Out-of-State Donors and Surrogate Representation in the US Senate

14 June 2023, Version 2
This content is an early or alternative research output and has not been peer-reviewed at the time of posting.


Since the 1970s, the financing of congressional elections has been dominated by a small network of wealthy donors who give to candidates across the country. Scholarship provides many insights into these donors and their influence, but less work has studied legislators and their mobilization of these donors. I exploit the design of the US Senate (where members serve six-year staggered terms) to investigate the fundraising effects of legislative behavior. Bringing together the literature on political behavior and legislative studies, I find that out-of-state donors flood senators with money during reelection, with the most money going to senators at risk of losing and those with higher legislative effectiveness scores. However, senators not facing reelection raise money from out-of-state donors through bill sponsorship. These results show that out-of-state donors respond to position taking by legislators, and implies that out-of-state donors reward legislators for the issues they prioritize through legislation.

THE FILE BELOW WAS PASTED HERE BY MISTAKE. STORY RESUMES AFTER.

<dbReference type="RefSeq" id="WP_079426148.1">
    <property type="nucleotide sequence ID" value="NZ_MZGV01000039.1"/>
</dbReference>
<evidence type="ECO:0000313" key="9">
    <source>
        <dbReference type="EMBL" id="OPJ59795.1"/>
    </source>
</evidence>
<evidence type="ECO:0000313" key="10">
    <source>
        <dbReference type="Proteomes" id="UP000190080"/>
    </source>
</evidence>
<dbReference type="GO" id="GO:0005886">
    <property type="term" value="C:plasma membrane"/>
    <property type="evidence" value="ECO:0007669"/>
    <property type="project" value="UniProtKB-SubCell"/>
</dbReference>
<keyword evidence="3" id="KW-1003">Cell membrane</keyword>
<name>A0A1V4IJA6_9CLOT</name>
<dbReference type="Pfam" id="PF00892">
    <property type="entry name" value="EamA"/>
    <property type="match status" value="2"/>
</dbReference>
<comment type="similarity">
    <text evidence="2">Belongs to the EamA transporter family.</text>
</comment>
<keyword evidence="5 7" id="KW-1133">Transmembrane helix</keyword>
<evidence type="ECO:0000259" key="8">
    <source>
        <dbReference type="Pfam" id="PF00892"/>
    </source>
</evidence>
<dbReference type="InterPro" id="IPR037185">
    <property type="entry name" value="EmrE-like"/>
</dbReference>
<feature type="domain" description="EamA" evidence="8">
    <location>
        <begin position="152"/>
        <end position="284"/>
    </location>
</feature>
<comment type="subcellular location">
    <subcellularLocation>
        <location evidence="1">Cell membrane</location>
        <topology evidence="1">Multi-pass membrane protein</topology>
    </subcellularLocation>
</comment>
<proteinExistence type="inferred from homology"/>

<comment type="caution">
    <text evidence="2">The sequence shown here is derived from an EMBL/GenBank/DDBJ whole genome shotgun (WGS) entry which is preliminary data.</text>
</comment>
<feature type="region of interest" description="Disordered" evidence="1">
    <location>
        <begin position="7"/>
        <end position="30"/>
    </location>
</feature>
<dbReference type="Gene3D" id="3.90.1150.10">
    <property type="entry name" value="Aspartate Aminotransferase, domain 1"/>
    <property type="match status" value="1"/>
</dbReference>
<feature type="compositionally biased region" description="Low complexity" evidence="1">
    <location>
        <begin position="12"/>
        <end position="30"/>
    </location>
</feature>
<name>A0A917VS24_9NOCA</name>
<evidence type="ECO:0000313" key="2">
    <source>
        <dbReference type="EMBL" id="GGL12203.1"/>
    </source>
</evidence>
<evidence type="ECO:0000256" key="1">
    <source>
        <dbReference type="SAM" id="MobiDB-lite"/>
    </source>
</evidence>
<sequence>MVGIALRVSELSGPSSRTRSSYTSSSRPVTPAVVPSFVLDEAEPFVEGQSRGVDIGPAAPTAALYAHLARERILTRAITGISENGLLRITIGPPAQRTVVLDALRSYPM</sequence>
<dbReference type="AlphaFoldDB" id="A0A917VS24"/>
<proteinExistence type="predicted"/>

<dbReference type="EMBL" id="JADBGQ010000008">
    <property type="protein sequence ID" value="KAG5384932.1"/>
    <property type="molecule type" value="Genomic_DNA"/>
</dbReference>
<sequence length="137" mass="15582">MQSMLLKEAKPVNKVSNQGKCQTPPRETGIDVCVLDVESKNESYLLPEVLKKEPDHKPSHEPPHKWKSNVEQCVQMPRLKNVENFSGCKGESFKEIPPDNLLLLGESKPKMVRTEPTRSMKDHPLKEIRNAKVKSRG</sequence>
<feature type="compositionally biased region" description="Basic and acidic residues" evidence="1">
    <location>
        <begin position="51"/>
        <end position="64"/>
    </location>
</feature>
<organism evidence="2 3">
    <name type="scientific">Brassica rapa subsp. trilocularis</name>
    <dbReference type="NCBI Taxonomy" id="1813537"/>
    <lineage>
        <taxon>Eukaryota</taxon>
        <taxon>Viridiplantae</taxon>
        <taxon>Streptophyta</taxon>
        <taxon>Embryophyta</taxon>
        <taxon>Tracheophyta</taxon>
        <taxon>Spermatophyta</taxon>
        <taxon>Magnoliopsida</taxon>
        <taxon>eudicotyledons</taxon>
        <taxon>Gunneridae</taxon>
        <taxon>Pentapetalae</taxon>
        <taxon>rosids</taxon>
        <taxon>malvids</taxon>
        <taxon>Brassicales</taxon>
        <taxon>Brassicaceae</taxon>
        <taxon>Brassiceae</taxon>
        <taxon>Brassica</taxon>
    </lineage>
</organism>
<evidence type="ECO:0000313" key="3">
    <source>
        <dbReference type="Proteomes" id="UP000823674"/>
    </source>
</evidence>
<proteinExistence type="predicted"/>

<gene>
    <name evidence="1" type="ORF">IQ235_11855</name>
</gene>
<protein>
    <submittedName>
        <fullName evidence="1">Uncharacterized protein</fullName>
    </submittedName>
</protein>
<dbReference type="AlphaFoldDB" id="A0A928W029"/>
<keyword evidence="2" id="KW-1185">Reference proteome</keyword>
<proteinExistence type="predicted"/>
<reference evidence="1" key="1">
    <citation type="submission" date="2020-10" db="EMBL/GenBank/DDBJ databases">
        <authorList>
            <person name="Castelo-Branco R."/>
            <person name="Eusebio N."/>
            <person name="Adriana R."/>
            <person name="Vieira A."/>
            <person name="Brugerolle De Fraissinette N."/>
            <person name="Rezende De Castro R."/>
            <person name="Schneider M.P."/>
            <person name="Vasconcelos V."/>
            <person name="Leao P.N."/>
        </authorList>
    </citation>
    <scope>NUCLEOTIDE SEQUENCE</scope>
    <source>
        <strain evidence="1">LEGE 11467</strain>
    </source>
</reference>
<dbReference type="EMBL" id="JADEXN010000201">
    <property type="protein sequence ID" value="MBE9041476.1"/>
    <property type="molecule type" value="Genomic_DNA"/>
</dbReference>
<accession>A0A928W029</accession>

money in politics
campaign finance
legislative studies
political behavior


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